In the above screenshot, we can see that Amazon provides the company’s income statement for the Three Months Ended September 30 for both 2022 and 2023. To the right of that is the same information for the Nine Months Ended September 30. This is in contrast to the 10-K, which shows three years of income statement and cash flow statement data.

Management’s Discussion and Analysis (MD&A)

The Management Discussion and Analysis (MD&A) section of the 10-Q is widely used by analysts and other stakeholders and is a key part of Form 10-Q. The MD&A is management’s opportunity to discuss financial results, including revealing any significant events, trends, and risks that affect the financial data. Additionally, management might also provide financial guidance or present non-GAAP metrics.

In a 10-Q, the MD&A section will usually be after the notes to the financial statements, which differs from a 10-K, where the MD&A usually precedes the notes.

Business Description

Any discussion of the company’s business will be quite abbreviated compared to a 10-K. In fact, more time is dedicated to discussing market risk exposures than the business description in a 10-Q.

Quantitative and Qualitative Disclosures About Market Risk

Management will disclose information about the company’s exposure to various market risks like foreign currency exchange risks, commodity price risks, or interest rate risks.

List of Specific Items in Form 10-Q

    • Item 1. Financial Statements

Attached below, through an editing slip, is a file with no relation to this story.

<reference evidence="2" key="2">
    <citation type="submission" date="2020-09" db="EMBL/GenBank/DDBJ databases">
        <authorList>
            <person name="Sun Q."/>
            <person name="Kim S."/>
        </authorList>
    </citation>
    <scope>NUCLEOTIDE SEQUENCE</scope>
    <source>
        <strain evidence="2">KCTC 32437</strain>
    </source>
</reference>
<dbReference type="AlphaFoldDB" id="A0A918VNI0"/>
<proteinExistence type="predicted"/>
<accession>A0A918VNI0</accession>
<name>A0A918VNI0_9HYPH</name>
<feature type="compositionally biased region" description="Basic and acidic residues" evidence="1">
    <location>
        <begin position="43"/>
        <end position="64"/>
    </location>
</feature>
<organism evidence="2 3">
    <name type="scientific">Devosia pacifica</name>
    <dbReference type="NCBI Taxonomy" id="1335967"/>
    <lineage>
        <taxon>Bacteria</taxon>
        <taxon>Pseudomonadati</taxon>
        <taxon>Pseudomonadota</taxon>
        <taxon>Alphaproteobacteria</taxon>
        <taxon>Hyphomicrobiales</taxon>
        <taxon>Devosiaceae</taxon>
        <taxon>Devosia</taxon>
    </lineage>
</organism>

• Item 2. Management’s Discussion and Analysis
    • Item 3. Quantitative and Qualitative Disclosures About Market Risk
    • Item 4. Controls and Procedures
    • Item 1. Legal Proceedings
    • Item 1A. Risk Factors
    • Item 2. Unregistered Sales of Equity Securities and Use of Proceeds
    • Item 3. Defaults Upon Senior Securities
    • Item 4. Mine Safety Disclosures
    • Item 5. Other Information
    • Item 6. Exhibits

How to Find Form 10-Qs

All 10-Qs are publicly available. The SEC provides the EDGAR database where users can easily search for 10-Qs (EDGAR is an abbreviation for Electronic Data Gathering, Analysis, and Retrieval System). Additionally, companies will post 10-Qs on their websites.

Below is a screenshot of Amazon’s filings as retrieved by EDGAR. On the right-hand side, you can see that 10-Ks and 10-Qs are highlighted under “Selected Filings.”

SEC EDGAR Search Results

10-Q Filing Deadlines

10-Q filing deadlines are set by the SEC and usually depend on the size of the company.

Deadlines are as follows:

  • If the company is considered an accelerated filer or a large accelerated filer, then the deadline is 40 days after the end of the fiscal quarter. An accelerated filer is basically a company with a public float between $75 million and $700 million. Large accelerated filers have a float greater than $700 million.
  • All other filers have 45 days after the end of the fiscal quarter to file a 10-Q.

Failure to Meet Form 10-Q Filing Deadline

If a company fails to submit a 10-Q (or 10-K) by the appropriate deadline, the company is required to file Form NT 10-Q (NT stands for “not timely”). NT filings must explain why the deadline wasn’t met. Once an NT form is filed, a company is still considered compliant as long as the delayed 10-Q is filed within five calendar days (15 calendar days for a 10-K).

Reasons companies don’t file on time include acquisitions, restructurings, or auditing delays, among other reasons.

Additional Resources

Thank you for reading CFI’s guide to Form 10-Q. To keep advancing your career, the additional CFI resources below will be useful: